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Apr
25

Review: Wanted and Wired by Vivien Jackson

Review: Wanted and Wired by Vivien Jackson Wanted and Wired Author: Vivien Jackson Reviewer: Una Rating: B  What I’m Talking About: Wanted and Wired is the first in a new sci-fi romance series, Tether. Though it had a bit of a clunky slow start, I liked this new world and what seems to be a fascinating new series. The Tether world is fascinating; futuristic with a bit of a wild-west/ post-apocalyptic vibe.  I enjoyed the racial issue of organic human versus altered (cyborg/enhanced) human.  Those that feel people who have enhanced their bodies are somehow less human. Though the technology of the nanos are not fully explained, the technological advances were fascinating, especially the artificial intelligence. I am eager to learn more about this intriguing world. The journey of Heron and Mari started off… confusing. As a sci-fi novel, I was surprised how dominant the sexual thoughts were – Heron and Mari’s hormones were in overdrive.  In the midst of a mission and then as they are started to be hunted, it seemed… odd, that they would have sex being a major though process.  It started to be a bit old as the balance between their plight (the action) and the romance (sexual thoughts/tension) was off. However, by the halfway point, I felt there was a better balance. Some of the tripping points for me could be settled in the typical first novel in a series issue – world-building, character building, not to mention the different story arcs.  However, they did smooth out, and I found the last half to be an enthralling read. Mari’s botched mission and subsequent running was a gripping tale. I enjoyed how the history between Mari and Heron helped to not only give credence to their trust but their romance.  As Heron’s past comes to light, I found the mythology of the world shine.  As they closed in on who was behind the nefarious plot, I was truly surprised at who was it was.  I look forward to seeing how this may be part of an over-arching plot. Wanted and Wired may have stumbled a bit at the beginning with some first novel issues, by the end the story was captivating and smooth.  I liked Heron and Mari’s overall journey and hope to see them in the next novel.  The world is what I found truly fascinating and I cannot wait to learn more about it.  If you enjoy a bit of a science-fiction twist in your romance, you may just...
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Apr
24

Review: Hard-Hearted Highlander by Julia London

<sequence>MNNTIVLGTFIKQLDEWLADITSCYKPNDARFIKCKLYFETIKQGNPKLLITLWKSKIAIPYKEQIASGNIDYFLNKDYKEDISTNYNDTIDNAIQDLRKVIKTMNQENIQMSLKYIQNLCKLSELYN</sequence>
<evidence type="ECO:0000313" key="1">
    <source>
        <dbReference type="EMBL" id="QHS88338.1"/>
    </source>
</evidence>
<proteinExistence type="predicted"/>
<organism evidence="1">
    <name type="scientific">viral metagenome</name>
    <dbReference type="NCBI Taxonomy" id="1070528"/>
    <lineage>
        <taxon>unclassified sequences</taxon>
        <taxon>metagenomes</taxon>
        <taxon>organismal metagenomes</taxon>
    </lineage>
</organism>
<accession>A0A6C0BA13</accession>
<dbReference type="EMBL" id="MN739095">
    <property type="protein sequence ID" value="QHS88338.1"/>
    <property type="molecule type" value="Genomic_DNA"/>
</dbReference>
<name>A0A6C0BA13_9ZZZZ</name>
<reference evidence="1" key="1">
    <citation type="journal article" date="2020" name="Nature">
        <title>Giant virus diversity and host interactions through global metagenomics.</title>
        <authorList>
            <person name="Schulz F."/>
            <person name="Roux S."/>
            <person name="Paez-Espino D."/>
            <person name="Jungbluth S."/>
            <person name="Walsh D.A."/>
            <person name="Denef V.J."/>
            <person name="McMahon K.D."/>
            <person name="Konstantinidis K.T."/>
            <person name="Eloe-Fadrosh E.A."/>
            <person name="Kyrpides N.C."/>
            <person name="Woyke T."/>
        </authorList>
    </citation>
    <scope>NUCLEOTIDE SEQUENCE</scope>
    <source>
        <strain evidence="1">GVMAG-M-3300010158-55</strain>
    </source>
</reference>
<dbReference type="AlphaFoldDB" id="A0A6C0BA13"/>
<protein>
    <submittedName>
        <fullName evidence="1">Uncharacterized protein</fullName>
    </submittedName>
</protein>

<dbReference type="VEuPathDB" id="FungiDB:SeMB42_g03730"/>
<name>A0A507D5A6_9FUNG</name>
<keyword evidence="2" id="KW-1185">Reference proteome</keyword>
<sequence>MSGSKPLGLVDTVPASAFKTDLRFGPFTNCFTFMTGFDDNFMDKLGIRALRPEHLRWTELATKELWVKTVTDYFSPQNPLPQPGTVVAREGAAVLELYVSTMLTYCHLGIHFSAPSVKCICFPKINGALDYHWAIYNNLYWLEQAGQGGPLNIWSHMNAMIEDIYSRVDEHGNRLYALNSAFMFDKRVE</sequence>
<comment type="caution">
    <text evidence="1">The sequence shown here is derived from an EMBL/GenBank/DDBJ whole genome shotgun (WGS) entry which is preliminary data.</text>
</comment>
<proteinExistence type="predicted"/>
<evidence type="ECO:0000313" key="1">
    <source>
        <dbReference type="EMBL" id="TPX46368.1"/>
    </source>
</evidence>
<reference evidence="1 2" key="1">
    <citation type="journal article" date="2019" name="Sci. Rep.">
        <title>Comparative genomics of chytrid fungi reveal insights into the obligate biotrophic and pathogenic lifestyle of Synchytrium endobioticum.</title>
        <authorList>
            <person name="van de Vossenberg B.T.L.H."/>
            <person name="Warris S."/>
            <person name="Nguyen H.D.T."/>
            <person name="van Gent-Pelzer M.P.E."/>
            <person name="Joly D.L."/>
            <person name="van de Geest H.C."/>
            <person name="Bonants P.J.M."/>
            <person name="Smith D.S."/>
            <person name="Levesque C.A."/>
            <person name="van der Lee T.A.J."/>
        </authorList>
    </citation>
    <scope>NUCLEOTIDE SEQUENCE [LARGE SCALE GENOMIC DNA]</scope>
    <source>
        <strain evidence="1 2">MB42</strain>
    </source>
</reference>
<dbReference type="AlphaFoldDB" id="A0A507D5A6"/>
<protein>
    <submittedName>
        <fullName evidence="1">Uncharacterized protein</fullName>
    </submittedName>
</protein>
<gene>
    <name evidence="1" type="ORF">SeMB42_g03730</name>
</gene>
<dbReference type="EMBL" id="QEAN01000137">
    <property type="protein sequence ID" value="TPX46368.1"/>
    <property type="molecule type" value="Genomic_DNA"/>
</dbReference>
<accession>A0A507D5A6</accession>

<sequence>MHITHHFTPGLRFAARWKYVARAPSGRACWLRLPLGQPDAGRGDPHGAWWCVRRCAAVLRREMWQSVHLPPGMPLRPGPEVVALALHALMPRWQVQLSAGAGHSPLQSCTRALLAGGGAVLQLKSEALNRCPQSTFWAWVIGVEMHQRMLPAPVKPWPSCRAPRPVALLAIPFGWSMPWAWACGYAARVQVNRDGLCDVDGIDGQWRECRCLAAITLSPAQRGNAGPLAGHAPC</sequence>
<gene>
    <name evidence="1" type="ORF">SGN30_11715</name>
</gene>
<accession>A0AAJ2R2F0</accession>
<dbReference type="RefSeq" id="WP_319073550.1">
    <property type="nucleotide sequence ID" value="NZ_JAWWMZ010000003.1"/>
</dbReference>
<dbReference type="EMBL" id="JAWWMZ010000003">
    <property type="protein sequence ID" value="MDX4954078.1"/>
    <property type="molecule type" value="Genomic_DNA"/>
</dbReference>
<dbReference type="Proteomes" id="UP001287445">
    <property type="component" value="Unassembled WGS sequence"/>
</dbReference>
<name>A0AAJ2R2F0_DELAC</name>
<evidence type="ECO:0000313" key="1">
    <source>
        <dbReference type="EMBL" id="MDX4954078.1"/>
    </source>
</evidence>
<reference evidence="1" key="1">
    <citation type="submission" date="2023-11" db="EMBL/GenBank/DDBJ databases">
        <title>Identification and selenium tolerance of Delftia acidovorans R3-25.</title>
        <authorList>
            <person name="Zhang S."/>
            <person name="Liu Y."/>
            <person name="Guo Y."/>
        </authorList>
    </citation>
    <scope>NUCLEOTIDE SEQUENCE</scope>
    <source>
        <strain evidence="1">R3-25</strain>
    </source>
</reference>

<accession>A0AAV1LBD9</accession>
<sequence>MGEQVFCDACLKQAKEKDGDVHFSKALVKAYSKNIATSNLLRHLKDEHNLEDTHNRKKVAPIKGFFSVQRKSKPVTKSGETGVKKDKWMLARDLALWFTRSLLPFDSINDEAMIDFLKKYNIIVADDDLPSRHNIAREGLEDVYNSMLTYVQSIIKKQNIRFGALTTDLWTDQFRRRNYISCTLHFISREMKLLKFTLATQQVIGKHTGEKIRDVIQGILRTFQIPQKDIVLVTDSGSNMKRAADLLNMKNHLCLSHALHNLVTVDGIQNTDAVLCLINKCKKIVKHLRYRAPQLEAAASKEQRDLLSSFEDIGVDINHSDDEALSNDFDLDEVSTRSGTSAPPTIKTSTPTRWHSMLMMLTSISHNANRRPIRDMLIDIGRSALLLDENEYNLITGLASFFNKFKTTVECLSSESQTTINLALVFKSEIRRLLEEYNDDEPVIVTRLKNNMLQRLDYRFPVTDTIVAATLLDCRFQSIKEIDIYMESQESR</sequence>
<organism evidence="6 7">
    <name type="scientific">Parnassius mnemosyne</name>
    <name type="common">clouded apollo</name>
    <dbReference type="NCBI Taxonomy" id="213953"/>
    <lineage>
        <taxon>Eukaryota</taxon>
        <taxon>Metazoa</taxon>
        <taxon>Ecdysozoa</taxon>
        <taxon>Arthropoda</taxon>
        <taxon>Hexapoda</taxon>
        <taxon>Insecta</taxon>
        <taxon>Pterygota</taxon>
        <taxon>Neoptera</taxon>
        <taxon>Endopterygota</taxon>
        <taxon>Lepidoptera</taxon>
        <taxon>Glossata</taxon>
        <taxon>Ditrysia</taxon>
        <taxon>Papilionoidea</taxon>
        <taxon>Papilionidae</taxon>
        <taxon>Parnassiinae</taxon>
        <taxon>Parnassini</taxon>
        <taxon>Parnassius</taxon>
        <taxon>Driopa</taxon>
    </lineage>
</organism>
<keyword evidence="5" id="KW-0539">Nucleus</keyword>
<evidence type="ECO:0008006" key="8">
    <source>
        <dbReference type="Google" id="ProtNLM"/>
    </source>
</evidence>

Review: Hard-Hearted Highlander by Julia London Hard-Hearted Highlander Author: Julia London Reviewer: Jen Rating: C+ What I’m Talking About: Rabbie Mackenzie longs for the days before the Scots and English were at war, a time before his beloved was murdered and worse. Nearly suicidal: he doesn’t want to live, but doesn’t have the courage to die. Set to fulfill a family obligation by marrying a very young English bride, he finds little joy except when in the company of Bernadette Holly. Miss Bernadette Holly has her own secrets and cross to bare. She works for Lord Kent, serving his daughter, Avaline as her maid and confidant. Torn between saving Avaline from a horrible marriage to Laird Mackenzie and her own haunted past, Bernadette finds solace on her long walks and surprisingly, in conversation with Rabbie. Hard-Hearted Highlander starts a couple years after the conclusion of the previous title in the Highland Grooms series. We discover that life as a Highlander has become rough and even dangerous, as the war with England is not going well. The Mackenzies are struggling and many of their neighbors have fled to safer lands. In order to protect their interests, they strike a marriage bargain with Lord Kent. However, his younger daughter (17, to Rabbie’s 35) is a selfish child and Lord Kent is a monster, and this causes a lot of difficult and awkward interactions. Both Rabbie and Bernadette are jaded survivors. Their backstories are similar, both losing much. Yet when Rabbie turned inward and contemplated death, Bernadette dove into her work and pushed the past away. Both live each day with holes in their souls, and it isn’t until they see past the surface into one another that they finally begin to heal. While Rabbie and Bernadette are perfect for one another, I struggled with the story and romance between the pair. The first quarter of the book was slow moving and confusing as it was full of political maneuvering. Additionally, it took at least that long before the pair even had a civil conversation. However, the largest hurdle that I struggled with was the simple fact that Rabbie is engaged to Bernadette’s charge and friend, regardless that it is an arranged marriage and neither party wants to go through with it. Bernadette experiences tremendous guilt over her feelings and actions, which really dampened any of the butterflies she feels from her attraction to Rabbie. Once the wedding was finally called off, the book was nearly over. Yet...